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Consider an nitrogen atom with 7 protons and 7 electrons. How can an nitrogen anion $\ce{N^-}$ exist? Shouldn't the 7 electrons in valence shell repel the extra one?

What force does hold the extra one electron in the valence shell? There isn't an extra proton in the $\ce{N^-}$ that would hold the extra electron.

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  • $\begingroup$ Note that nitrogen is, aside of noble gases, one of few elements ( also e.g. Be, Mg, Mn, Zn) with negative electron afinity, therefore energy is released by repulsion of the extra electron and such an anion can exist only for a minimal time period of the order of microseconds to milliseconds. $\endgroup$
    – Poutnik
    May 31 at 9:08

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One reason cations and anions exist is due to the stability of a full or half-full valence shell. The stability from those electronic configurations means that the atom or molecule does not require protons to "hold" the extra electron.

Recall also that nitrogen has three (or five) valence electrons, rather than seven. The 1s shell is full and is not considered part of its valency. The three 2p electrons are the valence electrons although they hybridize with the 2s electrons to produce the trigonal pyramidal structure of ammonia with its lone pair.

The single anion $\ce{N^-}$ could exist, but would not be stable because it puts four electrons in the p shell. The p shell would prefer to have three electrons as it does in the nitrogen atom or no electrons as it does in the $\ce{N^3+}$ cation.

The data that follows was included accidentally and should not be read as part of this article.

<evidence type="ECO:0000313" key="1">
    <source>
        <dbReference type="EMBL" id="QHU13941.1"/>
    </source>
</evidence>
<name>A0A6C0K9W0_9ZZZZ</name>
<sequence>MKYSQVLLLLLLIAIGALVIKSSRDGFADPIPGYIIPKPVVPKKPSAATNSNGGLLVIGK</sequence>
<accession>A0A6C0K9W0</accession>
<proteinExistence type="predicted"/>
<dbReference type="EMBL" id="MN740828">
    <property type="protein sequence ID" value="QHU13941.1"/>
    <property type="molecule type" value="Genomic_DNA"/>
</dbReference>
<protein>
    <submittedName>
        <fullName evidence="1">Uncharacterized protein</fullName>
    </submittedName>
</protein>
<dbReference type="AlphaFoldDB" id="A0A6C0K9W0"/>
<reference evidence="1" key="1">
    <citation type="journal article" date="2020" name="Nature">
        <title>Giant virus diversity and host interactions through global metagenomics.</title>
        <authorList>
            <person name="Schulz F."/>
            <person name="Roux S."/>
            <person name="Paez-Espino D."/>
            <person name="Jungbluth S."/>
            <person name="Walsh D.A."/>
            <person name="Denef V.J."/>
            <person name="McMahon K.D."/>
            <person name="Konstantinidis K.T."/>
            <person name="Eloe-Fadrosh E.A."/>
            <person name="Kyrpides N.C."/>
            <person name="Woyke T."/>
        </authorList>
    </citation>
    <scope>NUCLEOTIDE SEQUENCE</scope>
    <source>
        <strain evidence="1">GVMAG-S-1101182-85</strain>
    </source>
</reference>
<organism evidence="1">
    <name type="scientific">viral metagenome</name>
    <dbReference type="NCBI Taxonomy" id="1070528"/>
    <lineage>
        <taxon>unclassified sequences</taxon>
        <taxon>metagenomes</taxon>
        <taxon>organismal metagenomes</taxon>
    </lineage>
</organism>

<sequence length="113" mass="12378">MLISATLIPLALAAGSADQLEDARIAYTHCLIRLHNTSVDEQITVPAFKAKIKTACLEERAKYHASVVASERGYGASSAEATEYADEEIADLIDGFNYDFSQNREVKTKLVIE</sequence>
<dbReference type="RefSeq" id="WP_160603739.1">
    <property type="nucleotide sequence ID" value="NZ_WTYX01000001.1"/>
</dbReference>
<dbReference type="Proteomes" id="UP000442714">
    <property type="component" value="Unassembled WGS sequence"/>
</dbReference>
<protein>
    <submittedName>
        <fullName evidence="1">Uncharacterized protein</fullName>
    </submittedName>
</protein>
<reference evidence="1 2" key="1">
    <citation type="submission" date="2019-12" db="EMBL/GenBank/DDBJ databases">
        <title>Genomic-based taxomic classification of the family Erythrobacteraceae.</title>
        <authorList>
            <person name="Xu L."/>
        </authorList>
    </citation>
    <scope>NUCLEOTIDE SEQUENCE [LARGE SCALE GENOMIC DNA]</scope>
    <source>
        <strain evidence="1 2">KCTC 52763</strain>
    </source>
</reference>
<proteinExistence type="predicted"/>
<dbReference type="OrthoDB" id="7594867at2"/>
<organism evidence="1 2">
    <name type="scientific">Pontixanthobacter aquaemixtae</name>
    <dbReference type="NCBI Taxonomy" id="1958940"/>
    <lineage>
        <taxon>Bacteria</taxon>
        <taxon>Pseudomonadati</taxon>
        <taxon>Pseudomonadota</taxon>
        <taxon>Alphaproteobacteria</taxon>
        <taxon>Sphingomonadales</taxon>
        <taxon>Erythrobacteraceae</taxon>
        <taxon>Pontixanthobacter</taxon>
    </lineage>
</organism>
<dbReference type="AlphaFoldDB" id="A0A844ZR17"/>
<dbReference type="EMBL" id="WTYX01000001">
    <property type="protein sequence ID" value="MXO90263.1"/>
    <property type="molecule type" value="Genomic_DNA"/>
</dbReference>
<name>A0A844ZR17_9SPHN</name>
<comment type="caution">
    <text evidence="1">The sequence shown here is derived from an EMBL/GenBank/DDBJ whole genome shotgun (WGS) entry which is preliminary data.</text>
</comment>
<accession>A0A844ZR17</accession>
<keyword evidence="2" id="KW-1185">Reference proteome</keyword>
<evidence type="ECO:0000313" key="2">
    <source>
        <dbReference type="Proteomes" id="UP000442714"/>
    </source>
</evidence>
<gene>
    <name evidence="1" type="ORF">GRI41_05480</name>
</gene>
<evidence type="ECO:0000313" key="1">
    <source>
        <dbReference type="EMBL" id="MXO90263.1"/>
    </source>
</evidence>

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  • $\begingroup$ Thank you for your answer! Do I get your answer right when I suppose that the extra electron(s) in the valence shell of an anion are held there by the electrical field of the electrons in the electron shells and also thanks to "right" spatial formation of the electron shells? $\endgroup$
    – sarasvati
    Jan 12, 2016 at 16:03
  • $\begingroup$ An extra electron is held because it is attracted to the nucleus because the particular orbital is not shielded by inner electrons. A second electron is endothermic because the negative charges repel. Elements with s1 configurations [Group I] have exothermic electron affinities because the s orbitals penetrate closer to the nucleus overcoming electron repulsion. p and d orbitals penetrate less so electron repulsions have a greater effect, electrons are added to each orbital and the 4th electron as in nitrogen must share an orbital and repulsions are greater than the nuclear attraction. $\endgroup$
    – jimchmst
    May 31 at 23:10
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Something to consider: does N become an anion all by itself? No. It gets those electrons from a much less electronegative atom. When it does that it generates an anion and a cation. They attract each other. Potential energy decreases (energy is released) and that "released" energy drives the REACTION. As I like to say to students: It's not like a sodium atom is walking down the street and one of its electrons falls out of its pocket. Metals don't just LOSE electrons. That electron has to be TAKEN by a more electronegative atom.

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